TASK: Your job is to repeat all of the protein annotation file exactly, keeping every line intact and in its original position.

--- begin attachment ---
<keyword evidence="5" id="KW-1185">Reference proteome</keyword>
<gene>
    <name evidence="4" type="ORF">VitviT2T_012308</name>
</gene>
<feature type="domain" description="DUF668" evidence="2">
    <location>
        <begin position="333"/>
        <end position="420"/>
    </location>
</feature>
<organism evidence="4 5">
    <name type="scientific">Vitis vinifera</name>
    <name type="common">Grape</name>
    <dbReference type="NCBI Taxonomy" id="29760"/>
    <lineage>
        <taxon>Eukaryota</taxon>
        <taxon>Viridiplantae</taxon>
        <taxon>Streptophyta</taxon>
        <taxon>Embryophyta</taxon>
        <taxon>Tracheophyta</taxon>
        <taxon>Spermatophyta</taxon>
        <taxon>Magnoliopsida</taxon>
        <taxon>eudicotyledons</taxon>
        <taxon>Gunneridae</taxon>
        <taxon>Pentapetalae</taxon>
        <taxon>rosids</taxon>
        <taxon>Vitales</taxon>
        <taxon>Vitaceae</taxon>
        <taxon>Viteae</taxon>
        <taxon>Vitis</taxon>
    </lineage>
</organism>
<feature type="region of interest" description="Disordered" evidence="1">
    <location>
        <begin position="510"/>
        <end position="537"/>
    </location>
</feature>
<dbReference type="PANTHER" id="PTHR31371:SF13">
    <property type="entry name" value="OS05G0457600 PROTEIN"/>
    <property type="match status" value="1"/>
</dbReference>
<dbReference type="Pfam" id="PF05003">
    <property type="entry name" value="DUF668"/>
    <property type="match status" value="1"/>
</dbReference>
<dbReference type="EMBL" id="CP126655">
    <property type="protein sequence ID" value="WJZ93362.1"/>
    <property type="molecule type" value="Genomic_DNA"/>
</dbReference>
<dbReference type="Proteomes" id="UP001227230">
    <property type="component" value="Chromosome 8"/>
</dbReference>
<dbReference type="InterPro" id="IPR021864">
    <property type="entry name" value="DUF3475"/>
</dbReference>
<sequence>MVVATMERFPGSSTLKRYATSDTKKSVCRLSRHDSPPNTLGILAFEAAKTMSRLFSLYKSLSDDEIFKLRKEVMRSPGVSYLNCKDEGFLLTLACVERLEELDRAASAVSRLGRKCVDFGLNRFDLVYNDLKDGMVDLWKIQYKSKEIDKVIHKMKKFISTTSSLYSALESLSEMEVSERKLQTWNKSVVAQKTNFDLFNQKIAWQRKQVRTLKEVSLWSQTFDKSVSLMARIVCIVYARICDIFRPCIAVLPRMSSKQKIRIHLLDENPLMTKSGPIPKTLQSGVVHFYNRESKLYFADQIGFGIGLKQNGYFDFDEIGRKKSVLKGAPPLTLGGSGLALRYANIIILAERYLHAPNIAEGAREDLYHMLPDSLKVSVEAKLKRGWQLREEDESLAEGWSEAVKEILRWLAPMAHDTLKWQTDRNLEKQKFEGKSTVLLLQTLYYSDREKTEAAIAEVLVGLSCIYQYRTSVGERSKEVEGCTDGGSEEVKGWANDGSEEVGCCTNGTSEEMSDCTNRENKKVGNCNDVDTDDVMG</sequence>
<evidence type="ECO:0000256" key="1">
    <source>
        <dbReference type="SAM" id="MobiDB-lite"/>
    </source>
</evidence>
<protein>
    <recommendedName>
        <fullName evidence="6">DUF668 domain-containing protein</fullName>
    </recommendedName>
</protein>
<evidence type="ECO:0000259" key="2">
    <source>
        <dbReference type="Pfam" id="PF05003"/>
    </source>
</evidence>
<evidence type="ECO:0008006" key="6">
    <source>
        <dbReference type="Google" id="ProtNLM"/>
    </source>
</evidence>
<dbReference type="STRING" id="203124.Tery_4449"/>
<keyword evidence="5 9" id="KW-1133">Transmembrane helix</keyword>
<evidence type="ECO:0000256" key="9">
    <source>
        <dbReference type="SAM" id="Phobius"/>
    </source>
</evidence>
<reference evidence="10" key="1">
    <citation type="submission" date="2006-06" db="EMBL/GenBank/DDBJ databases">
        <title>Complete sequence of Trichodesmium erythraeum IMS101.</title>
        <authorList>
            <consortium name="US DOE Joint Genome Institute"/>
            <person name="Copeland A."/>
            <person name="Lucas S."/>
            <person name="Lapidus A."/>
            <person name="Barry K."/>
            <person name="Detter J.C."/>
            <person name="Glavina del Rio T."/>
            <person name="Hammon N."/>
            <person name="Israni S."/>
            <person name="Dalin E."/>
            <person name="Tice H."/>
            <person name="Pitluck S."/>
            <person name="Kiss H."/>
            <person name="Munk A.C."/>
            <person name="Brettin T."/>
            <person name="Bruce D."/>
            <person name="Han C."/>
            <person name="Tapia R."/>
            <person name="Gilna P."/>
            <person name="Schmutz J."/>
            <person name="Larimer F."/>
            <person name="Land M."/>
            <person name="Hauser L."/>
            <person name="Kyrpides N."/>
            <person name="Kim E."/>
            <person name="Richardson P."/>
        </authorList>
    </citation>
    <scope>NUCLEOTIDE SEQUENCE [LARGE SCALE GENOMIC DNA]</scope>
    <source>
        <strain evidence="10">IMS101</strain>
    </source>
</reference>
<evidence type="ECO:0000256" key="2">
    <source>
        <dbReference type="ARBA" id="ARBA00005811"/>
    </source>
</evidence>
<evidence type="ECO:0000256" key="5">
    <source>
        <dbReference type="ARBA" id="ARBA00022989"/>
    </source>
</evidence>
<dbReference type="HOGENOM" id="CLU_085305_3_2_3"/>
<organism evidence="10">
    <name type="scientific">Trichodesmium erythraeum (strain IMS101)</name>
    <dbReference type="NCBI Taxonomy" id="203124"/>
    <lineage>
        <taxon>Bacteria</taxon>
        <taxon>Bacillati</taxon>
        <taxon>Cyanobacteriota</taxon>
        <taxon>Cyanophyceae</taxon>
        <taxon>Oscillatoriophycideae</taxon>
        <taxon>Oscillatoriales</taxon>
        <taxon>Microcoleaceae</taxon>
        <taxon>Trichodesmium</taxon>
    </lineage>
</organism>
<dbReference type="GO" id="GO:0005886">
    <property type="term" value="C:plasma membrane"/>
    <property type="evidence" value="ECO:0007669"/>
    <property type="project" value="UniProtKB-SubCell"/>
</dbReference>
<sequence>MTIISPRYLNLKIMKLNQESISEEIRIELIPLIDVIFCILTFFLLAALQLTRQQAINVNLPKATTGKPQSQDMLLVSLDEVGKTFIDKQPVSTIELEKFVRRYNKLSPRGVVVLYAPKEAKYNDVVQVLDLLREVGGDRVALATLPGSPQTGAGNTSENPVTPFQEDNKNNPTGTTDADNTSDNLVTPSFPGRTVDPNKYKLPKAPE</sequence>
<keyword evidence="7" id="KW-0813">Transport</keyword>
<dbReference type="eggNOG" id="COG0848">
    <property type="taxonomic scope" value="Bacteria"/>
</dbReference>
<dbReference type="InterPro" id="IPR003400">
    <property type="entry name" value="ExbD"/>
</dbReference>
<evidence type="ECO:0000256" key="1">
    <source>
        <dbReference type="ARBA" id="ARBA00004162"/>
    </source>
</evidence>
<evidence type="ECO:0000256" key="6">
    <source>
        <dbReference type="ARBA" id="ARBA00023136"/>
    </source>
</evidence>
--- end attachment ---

<keyword evidence="5" id="KW-1185">Reference proteome</keyword>
<gene>
    <name evidence="4" type="ORF">VitviT2T_012308</name>
</gene>
<feature type="domain" description="DUF668" evidence="2">
    <location>
        <begin position="333"/>
        <end position="420"/>
    </location>
</feature>
<organism evidence="4 5">
    <name type="scientific">Vitis vinifera</name>
    <name type="common">Grape</name>
    <dbReference type="NCBI Taxonomy" id="29760"/>
    <lineage>
        <taxon>Eukaryota</taxon>
        <taxon>Viridiplantae</taxon>
        <taxon>Streptophyta</taxon>
        <taxon>Embryophyta</taxon>
        <taxon>Tracheophyta</taxon>
        <taxon>Spermatophyta</taxon>
        <taxon>Magnoliopsida</taxon>
        <taxon>eudicotyledons</taxon>
        <taxon>Gunneridae</taxon>
        <taxon>Pentapetalae</taxon>
        <taxon>rosids</taxon>
        <taxon>Vitales</taxon>
        <taxon>Vitaceae</taxon>
        <taxon>Viteae</taxon>
        <taxon>Vitis</taxon>
    </lineage>
</organism>
<feature type="region of interest" description="Disordered" evidence="1">
    <location>
        <begin position="510"/>
        <end position="537"/>
    </location>
</feature>
<dbReference type="PANTHER" id="PTHR31371:SF13">
    <property type="entry name" value="OS05G0457600 PROTEIN"/>
    <property type="match status" value="1"/>
</dbReference>
<dbReference type="Pfam" id="PF05003">
    <property type="entry name" value="DUF668"/>
    <property type="match status" value="1"/>
</dbReference>
<dbReference type="EMBL" id="CP126655">
    <property type="protein sequence ID" value="WJZ93362.1"/>
    <property type="molecule type" value="Genomic_DNA"/>
</dbReference>
<dbReference type="Proteomes" id="UP001227230">
    <property type="component" value="Chromosome 8"/>
</dbReference>
<dbReference type="InterPro" id="IPR021864">
    <property type="entry name" value="DUF3475"/>
</dbReference>
<sequence>MVVATMERFPGSSTLKRYATSDTKKSVCRLSRHDSPPNTLGILAFEAAKTMSRLFSLYKSLSDDEIFKLRKEVMRSPGVSYLNCKDEGFLLTLACVERLEELDRAASAVSRLGRKCVDFGLNRFDLVYNDLKDGMVDLWKIQYKSKEIDKVIHKMKKFISTTSSLYSALESLSEMEVSERKLQTWNKSVVAQKTNFDLFNQKIAWQRKQVRTLKEVSLWSQTFDKSVSLMARIVCIVYARICDIFRPCIAVLPRMSSKQKIRIHLLDENPLMTKSGPIPKTLQSGVVHFYNRESKLYFADQIGFGIGLKQNGYFDFDEIGRKKSVLKGAPPLTLGGSGLALRYANIIILAERYLHAPNIAEGAREDLYHMLPDSLKVSVEAKLKRGWQLREEDESLAEGWSEAVKEILRWLAPMAHDTLKWQTDRNLEKQKFEGKSTVLLLQTLYYSDREKTEAAIAEVLVGLSCIYQYRTSVGERSKEVEGCTDGGSEEVKGWANDGSEEVGCCTNGTSEEMSDCTNRENKKVGNCNDVDTDDVMG</sequence>
<evidence type="ECO:0000256" key="1">
    <source>
        <dbReference type="SAM" id="MobiDB-lite"/>
    </source>
</evidence>
<protein>
    <recommendedName>
        <fullName evidence="6">DUF668 domain-containing protein</fullName>
    </recommendedName>
</protein>
<evidence type="ECO:0000259" key="2">
    <source>
        <dbReference type="Pfam" id="PF05003"/>
    </source>
</evidence>
<evidence type="ECO:0008006" key="6">
    <source>
        <dbReference type="Google" id="ProtNLM"/>
    </source>
</evidence>
<dbReference type="STRING" id="203124.Tery_4449"/>
<keyword evidence="5 9" id="KW-1133">Transmembrane helix</keyword>
<evidence type="ECO:0000256" key="9">
    <source>
        <dbReference type="SAM" id="Phobius"/>
    </source>
</evidence>
<reference evidence="10" key="1">
    <citation type="submission" date="2006-06" db="EMBL/GenBank/DDBJ databases">
        <title>Complete sequence of Trichodesmium erythraeum IMS101.</title>
        <authorList>
            <consortium name="US DOE Joint Genome Institute"/>
            <person name="Copeland A."/>
            <person name="Lucas S."/>
            <person name="Lapidus A."/>
            <person name="Barry K."/>
            <person name="Detter J.C."/>
            <person name="Glavina del Rio T."/>
            <person name="Hammon N."/>
            <person name="Israni S."/>
            <person name="Dalin E."/>
            <person name="Tice H."/>
            <person name="Pitluck S."/>
            <person name="Kiss H."/>
            <person name="Munk A.C."/>
            <person name="Brettin T."/>
            <person name="Bruce D."/>
            <person name="Han C."/>
            <person name="Tapia R."/>
            <person name="Gilna P."/>
            <person name="Schmutz J."/>
            <person name="Larimer F."/>
            <person name="Land M."/>
            <person name="Hauser L."/>
            <person name="Kyrpides N."/>
            <person name="Kim E."/>
            <person name="Richardson P."/>
        </authorList>
    </citation>
    <scope>NUCLEOTIDE SEQUENCE [LARGE SCALE GENOMIC DNA]</scope>
    <source>
        <strain evidence="10">IMS101</strain>
    </source>
</reference>
<evidence type="ECO:0000256" key="2">
    <source>
        <dbReference type="ARBA" id="ARBA00005811"/>
    </source>
</evidence>
<evidence type="ECO:0000256" key="5">
    <source>
        <dbReference type="ARBA" id="ARBA00022989"/>
    </source>
</evidence>
<dbReference type="HOGENOM" id="CLU_085305_3_2_3"/>
<organism evidence="10">
    <name type="scientific">Trichodesmium erythraeum (strain IMS101)</name>
    <dbReference type="NCBI Taxonomy" id="203124"/>
    <lineage>
        <taxon>Bacteria</taxon>
        <taxon>Bacillati</taxon>
        <taxon>Cyanobacteriota</taxon>
        <taxon>Cyanophyceae</taxon>
        <taxon>Oscillatoriophycideae</taxon>
        <taxon>Oscillatoriales</taxon>
        <taxon>Microcoleaceae</taxon>
        <taxon>Trichodesmium</taxon>
    </lineage>
</organism>
<dbReference type="GO" id="GO:0005886">
    <property type="term" value="C:plasma membrane"/>
    <property type="evidence" value="ECO:0007669"/>
    <property type="project" value="UniProtKB-SubCell"/>
</dbReference>
<sequence>MTIISPRYLNLKIMKLNQESISEEIRIELIPLIDVIFCILTFFLLAALQLTRQQAINVNLPKATTGKPQSQDMLLVSLDEVGKTFIDKQPVSTIELEKFVRRYNKLSPRGVVVLYAPKEAKYNDVVQVLDLLREVGGDRVALATLPGSPQTGAGNTSENPVTPFQEDNKNNPTGTTDADNTSDNLVTPSFPGRTVDPNKYKLPKAPE</sequence>
<keyword evidence="7" id="KW-0813">Transport</keyword>
<dbReference type="eggNOG" id="COG0848">
    <property type="taxonomic scope" value="Bacteria"/>
</dbReference>
<dbReference type="InterPro" id="IPR003400">
    <property type="entry name" value="ExbD"/>
</dbReference>
<evidence type="ECO:0000256" key="1">
    <source>
        <dbReference type="ARBA" id="ARBA00004162"/>
    </source>
</evidence>
<evidence type="ECO:0000256" key="6">
    <source>
        <dbReference type="ARBA" id="ARBA00023136"/>
    </source>
</evidence>